If you are pregnant, it likely doesn’t surprise you that it is one cause of acid reflux. Pregnancy is a wonderful time in many women’s lives, but heartburn can be tough to deal with. Read on to find out about acid reflux pregnancy, and you.

Frustrating and uncomfortable, acid reflux affects a lot of women, particularly during pregnancy. In fact, more than half of all expectant mothers, suffer from acid reflux during pregnancy. If you are pregnant and suffer from heartburn, you are bound to have a number of questions such as – does milk help with heartburn, can acid reflux cause harm to your baby, and so on. Read on for more!

What is Acid Reflux?

acid reflux pregnancy

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Acid reflux is a common condition featuring heartburn, a burning pain in the lower chest area. It occurs when stomach acid flows back up into the esophagus, which moves food down to the stomach from the mouth. Heartburn, despite the name, has nothing to do with the heart.

How is Acid Reflux During Pregnancy Different?

Acid reflux occurs during pregnancy because some of the stomach’s acid content cannot stay put and makes its way up to your esophagus. This condition is more common in pregnant women because the main pregnancy hormone, progesterone, slows your digestive system.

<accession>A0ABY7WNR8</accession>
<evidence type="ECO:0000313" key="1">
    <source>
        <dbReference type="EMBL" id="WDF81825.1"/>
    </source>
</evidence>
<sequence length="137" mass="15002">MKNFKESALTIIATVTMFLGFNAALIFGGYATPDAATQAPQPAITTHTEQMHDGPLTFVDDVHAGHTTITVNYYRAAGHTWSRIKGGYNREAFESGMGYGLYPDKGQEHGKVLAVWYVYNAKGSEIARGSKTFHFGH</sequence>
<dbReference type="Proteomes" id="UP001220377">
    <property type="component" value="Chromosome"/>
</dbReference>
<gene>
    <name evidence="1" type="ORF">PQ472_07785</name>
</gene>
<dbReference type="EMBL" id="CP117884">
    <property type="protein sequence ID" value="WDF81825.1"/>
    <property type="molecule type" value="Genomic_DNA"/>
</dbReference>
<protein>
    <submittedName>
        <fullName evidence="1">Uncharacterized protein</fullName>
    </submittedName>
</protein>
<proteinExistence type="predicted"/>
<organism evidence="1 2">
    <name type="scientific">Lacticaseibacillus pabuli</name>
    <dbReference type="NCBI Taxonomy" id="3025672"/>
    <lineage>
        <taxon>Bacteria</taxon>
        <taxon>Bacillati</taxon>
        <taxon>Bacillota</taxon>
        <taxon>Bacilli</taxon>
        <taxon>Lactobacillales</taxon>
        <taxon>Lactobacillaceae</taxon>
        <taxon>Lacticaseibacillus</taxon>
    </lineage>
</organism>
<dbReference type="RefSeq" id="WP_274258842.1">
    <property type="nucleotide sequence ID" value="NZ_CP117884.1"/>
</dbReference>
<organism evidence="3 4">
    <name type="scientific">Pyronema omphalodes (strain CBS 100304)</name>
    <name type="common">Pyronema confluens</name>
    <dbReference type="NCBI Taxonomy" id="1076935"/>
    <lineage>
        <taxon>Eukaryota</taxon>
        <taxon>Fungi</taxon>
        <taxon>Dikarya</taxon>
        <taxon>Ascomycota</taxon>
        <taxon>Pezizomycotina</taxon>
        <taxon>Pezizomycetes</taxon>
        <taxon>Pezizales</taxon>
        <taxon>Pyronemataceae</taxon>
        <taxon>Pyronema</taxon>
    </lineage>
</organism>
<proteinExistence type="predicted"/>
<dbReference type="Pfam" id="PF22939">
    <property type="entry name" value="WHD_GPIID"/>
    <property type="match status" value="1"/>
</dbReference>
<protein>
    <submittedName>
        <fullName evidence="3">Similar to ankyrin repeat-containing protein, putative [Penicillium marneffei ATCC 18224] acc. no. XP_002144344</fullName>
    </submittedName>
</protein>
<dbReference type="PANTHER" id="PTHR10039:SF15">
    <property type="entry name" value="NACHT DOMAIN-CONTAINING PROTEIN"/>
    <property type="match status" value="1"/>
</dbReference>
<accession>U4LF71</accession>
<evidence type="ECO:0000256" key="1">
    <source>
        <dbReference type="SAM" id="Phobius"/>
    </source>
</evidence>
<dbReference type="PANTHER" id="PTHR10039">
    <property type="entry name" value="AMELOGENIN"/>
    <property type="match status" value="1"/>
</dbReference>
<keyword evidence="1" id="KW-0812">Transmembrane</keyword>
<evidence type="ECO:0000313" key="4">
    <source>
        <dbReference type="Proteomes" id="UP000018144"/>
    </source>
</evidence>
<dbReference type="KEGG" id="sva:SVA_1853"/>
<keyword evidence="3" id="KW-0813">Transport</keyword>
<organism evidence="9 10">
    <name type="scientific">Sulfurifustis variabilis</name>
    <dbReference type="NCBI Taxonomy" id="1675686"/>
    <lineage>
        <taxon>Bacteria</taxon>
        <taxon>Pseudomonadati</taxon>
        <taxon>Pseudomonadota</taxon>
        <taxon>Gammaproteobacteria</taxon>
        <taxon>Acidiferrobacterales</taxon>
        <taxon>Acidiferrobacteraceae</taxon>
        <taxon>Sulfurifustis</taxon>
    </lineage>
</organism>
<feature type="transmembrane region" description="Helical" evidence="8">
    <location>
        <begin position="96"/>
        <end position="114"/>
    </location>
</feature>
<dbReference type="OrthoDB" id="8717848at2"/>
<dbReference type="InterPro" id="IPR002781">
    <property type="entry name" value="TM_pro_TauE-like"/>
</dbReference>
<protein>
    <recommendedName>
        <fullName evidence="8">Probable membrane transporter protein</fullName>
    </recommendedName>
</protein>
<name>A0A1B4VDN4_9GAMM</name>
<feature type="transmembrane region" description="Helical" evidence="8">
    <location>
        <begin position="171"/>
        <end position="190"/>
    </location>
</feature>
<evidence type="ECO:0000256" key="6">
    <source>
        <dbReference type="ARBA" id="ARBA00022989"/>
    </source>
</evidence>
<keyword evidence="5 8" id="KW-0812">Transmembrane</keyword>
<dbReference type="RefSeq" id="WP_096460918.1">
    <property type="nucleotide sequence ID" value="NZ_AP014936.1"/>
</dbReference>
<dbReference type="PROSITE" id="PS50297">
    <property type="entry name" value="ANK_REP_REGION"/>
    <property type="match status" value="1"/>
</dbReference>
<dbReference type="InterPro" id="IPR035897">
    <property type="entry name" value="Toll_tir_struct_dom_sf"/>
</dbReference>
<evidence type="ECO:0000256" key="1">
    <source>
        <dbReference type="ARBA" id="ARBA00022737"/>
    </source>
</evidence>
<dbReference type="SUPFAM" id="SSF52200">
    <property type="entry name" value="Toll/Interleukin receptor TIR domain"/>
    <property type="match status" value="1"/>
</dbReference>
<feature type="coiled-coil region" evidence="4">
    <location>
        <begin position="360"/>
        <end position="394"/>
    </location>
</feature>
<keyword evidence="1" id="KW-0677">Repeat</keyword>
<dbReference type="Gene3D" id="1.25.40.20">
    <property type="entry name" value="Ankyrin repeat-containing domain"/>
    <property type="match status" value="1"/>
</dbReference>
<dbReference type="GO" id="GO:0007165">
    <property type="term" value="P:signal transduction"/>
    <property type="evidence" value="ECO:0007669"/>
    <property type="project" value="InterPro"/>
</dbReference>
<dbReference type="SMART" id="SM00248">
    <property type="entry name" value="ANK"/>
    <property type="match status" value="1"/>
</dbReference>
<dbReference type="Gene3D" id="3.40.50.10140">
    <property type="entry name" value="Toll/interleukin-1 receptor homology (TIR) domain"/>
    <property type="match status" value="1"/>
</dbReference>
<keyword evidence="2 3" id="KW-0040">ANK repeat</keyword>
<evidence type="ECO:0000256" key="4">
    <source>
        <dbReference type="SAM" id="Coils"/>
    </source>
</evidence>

This, in combination with the pressure of a growing baby inside your body, increases the potential of stomach acid making its way up to the esophagus. Acid reflux is highly common during pregnancy – more than half of all pregnant women will develop this condition.

Acid reflux occurring in normal circumstances is typically caused by a hiatal hernia, a stomach abnormality. On the other hand, when acid reflux occurs during pregnancy, it is because the process of digestion is slowed down, making you feel fuller faster.

Plus, you have a baby that is pressing up on your stomach. And against all the other organs, meaning less space for your stomach. This is the perfect recipe for that acid ending up in your esophagus.

What causes acid reflux during pregnancy?

how to get rid of acid reflux in throat matches arranged to make a heart from their red heads

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During normal digestion, food moves through the lower esophageal sphincter (LES), which is a muscular valve, down the esophagus and into the stomach.

The LES opens up to allow food through and then closes to prevent acids from the stomach from coming back up. When you have acid reflux, this muscular valve relaxes enough to allow stomach acid to rise up and make its way into your esophagus. This can result in burning and pain in the chest area.